“Good manners have much to do with the emotions. To make them ring true, one must feel them, not merely exhibit them.
Holidays stir the pot for many people who are estranged from their families, but Christmas seems particularly difficult. One of the reasons this may be so is because the very nature of Christmas is to reconnect in a spirit of generosity. We send cards, buy gifts, make plans to share meals and do things together. We generally continue to hold this view of the Christmas holiday, and do the things we are neatly programmed to do as part of our traditions and celebrations, and then bump into the blank spot on our Christmas list. The blank spot is the name of the person we are estranged from and they are definitely the most difficult person on our Christmas list to shop for.
“I’m estranged from my father, but as a gesture of good will I would like to send him a card. Is this okay?”
“I don’t want anything to do with my sister, but I feel terrible not acknowledging my niece and nephew. Can I send a gift?”
“I have been estranged from my grandmother for 4 years. She has sent me a gift should I send it right back unopened? Obviously I can’t accept a gift from someone I never want to speak to?”
“I am estranged from my mother and most of my extended family. They have now started freezing out my children. Should I buy them gifts and pretend they are from their family?”
These are just a few of the comments and questions you are sending me, Dear Readers and at the risk of sounding like the Ann Landers of family estrangement, I am going to give you some things to ponder.
1-No two instances of family estrangement are the same. What works brilliantly for me, may backfire terribly for you in your family. Let’s start the advice giving by acknowledging that you know your family circumstances best and ultimately if something does not fit for you, it’s not a good idea for you. Trust yourself.
2- Check your motives. Think about why you want to give. Often we are triggered at Christmas time to reach out and connect with family members, even though it may not be in our best interests. Consider whether by sending a gift or a card you are opening a door that you’d really rather stayed shut. Consider what you feel. Is giving informed by guilt? By shame? By obligation? As the Amy Vanderbilt quote above suggests, if we’re doing something from the wrong feeling place, it is unlikely to ring true – and more importantly, is likely to leave us feeling badly.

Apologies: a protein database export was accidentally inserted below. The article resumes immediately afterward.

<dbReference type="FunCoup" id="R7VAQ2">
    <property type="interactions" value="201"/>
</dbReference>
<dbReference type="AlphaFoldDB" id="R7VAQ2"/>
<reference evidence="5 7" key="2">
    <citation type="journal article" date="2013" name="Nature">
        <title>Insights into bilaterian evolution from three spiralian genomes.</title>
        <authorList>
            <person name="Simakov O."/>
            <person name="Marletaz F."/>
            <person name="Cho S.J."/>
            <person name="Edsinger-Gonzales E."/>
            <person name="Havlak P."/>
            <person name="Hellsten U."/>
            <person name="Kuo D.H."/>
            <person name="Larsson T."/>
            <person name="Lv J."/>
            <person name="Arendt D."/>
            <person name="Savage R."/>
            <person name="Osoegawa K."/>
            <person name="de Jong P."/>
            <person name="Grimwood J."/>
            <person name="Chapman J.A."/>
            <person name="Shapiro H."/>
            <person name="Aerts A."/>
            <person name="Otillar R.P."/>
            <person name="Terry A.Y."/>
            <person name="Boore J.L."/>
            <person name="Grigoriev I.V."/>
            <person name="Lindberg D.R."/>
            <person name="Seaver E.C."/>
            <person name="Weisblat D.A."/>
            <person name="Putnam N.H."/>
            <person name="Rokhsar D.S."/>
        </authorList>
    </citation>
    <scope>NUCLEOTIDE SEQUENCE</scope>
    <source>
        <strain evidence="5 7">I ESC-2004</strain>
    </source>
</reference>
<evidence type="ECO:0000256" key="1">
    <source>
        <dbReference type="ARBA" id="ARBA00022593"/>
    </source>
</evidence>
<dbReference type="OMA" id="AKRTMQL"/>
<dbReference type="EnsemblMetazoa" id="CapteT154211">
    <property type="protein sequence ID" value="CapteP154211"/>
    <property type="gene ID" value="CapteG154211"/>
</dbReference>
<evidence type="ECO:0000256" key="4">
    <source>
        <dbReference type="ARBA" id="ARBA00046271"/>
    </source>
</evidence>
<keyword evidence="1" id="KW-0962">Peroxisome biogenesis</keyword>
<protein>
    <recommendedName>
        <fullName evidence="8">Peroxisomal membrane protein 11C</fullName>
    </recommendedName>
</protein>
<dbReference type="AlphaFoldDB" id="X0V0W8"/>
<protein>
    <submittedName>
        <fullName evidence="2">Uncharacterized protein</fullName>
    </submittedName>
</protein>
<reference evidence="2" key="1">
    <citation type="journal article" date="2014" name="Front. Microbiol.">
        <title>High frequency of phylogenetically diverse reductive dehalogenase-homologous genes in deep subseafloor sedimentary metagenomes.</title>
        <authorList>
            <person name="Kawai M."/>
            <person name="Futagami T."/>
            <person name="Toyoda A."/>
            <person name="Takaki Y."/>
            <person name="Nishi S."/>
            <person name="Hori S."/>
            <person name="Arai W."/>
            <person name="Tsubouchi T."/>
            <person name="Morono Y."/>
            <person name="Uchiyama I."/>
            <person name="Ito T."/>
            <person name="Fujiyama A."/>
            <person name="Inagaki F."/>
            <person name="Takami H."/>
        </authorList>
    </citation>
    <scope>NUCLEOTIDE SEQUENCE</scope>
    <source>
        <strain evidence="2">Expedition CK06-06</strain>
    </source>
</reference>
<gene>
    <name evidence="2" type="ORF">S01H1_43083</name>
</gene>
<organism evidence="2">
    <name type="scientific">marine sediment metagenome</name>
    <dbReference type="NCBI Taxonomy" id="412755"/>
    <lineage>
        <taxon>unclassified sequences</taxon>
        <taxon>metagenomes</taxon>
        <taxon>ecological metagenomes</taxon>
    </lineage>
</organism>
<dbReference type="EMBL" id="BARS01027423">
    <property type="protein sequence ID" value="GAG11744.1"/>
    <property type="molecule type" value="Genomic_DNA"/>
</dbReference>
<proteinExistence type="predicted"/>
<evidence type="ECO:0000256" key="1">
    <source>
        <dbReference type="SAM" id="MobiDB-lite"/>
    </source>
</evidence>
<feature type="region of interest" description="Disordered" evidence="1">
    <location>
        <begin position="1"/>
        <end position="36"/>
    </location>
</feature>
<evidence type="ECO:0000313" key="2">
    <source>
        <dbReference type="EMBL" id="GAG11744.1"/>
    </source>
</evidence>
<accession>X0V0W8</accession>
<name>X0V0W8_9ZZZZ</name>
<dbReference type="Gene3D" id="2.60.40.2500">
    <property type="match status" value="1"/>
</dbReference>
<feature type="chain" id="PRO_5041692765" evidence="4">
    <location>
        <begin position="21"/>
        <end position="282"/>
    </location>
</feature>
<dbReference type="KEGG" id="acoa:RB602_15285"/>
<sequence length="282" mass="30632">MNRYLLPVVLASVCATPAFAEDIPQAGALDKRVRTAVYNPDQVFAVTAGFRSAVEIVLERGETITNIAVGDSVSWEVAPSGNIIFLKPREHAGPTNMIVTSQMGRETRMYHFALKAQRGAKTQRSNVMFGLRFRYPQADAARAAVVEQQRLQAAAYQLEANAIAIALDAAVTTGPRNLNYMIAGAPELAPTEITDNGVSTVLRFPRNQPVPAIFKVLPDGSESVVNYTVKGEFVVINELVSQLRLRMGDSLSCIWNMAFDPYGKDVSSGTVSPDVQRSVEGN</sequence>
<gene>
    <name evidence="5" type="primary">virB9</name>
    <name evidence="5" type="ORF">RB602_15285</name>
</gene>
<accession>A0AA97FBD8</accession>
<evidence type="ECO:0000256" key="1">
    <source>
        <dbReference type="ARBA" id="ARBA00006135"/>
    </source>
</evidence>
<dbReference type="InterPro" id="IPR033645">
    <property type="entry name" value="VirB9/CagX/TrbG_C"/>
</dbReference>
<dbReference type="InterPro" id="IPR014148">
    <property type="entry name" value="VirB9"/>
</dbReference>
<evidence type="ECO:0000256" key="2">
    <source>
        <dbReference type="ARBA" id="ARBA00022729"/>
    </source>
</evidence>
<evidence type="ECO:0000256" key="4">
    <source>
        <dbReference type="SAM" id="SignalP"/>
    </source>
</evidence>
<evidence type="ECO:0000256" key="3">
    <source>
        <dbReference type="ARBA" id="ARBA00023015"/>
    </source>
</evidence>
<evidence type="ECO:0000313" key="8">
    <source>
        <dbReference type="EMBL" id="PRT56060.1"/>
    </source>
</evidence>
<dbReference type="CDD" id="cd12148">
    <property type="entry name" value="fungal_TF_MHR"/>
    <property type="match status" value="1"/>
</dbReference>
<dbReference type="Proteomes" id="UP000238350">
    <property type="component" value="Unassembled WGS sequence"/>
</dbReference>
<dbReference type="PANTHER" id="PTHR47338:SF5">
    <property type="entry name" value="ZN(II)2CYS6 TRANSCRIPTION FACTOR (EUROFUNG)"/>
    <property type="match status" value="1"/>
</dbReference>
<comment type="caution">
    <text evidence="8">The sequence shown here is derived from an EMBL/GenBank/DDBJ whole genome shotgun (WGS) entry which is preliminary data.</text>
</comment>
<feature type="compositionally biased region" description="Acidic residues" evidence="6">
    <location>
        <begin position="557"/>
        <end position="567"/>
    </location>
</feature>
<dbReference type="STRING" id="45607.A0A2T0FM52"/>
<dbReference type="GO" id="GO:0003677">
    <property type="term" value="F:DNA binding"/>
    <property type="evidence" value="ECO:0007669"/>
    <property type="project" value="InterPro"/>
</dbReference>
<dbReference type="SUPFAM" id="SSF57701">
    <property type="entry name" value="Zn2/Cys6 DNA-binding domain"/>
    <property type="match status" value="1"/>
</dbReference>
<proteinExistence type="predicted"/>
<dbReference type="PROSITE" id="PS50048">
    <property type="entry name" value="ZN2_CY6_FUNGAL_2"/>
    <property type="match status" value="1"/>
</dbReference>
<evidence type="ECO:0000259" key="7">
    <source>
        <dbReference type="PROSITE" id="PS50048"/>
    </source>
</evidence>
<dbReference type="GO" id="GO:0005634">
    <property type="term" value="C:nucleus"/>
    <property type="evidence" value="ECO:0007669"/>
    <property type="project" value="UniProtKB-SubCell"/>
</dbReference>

-3 Consider your resilience. Think of the best/worst case scenarios. Consider whether you have the reserves and resilience to deal with them. If you extend yourself and make an overture and it is rejected, how are you going to feel? Can you give without having any expectations? This is not about being negative or thinking of the worst, it’s about giving from the heart and ensuring you can look after yourself if it goes sideways.
4- Yes, do think of the children! Family estrangement is grown up business. If it is possible to leave children out of it – please do. Something as simple as a card can make the difference between another generation learning to cope through distance and one which understands that difficulty in one relationship is not an excuse to obliterate all other connections too. Think really carefully about this one.
5- Graciousness and gratitude. If someone you are estranged from sends you a gift, consider the spirit it is offered in. Even if you do not desire any connection whatsoever, think about whether sending the gift back is a means of self-care, or a means of punishing the other person? Do the right thing. You’ll feel better for it.
6- Don’t fake it. If your family is not buying or giving for your children it hurts. It hurts them and it hurts you too. This is a BIG family estrangement owie – as the implications are enormous. We can live with knowing we will not have access to family, but it may break our hearts that our kids will grow up marinating in disconnection and distance.
Any time there is a special occasion involving children, we can find ourselves feeling very badly indeed for our kids, as well as for ourselves. This extends outward to extended family who do not feel able to connect with children or young people whom they love and care about, because they are estranged from their adults.
Despite all the pain and anger this may stir up, we need to be honest with our kids. Age appropriate honest. We don’t make excuses and lie for people. We also don’t demonize them. We need to let kids know that they will not get acknowledgment or gifts from certain people ie. grandparents, the way that their friends do, but that it doesn’t mean they aren’t important or loved. That’s right, we take the high moral ground around our children. We explain that there is pain, hurt feelings and disconnection AND that it doesn’t mean the missing family members don’t love and care for them. We give them an alternate story, that is capacity building and life enhancing. We give them a chance to break the legacy of estrangement.
7- Make new traditions and rituals which acknowledge disconnection and estrangement. Perhaps at the family Christmas meal a small toast or prayer can go out for all the family who are missing. Perhaps you burn a candle through the Christmas season to remember those who are absent. Acknowledging the existence of our family is affirming, even when we are not in relationship to them. Even when we are still angry and still hurting.
8- If you can give and you want to give, and you can manage to do it without expectation – give!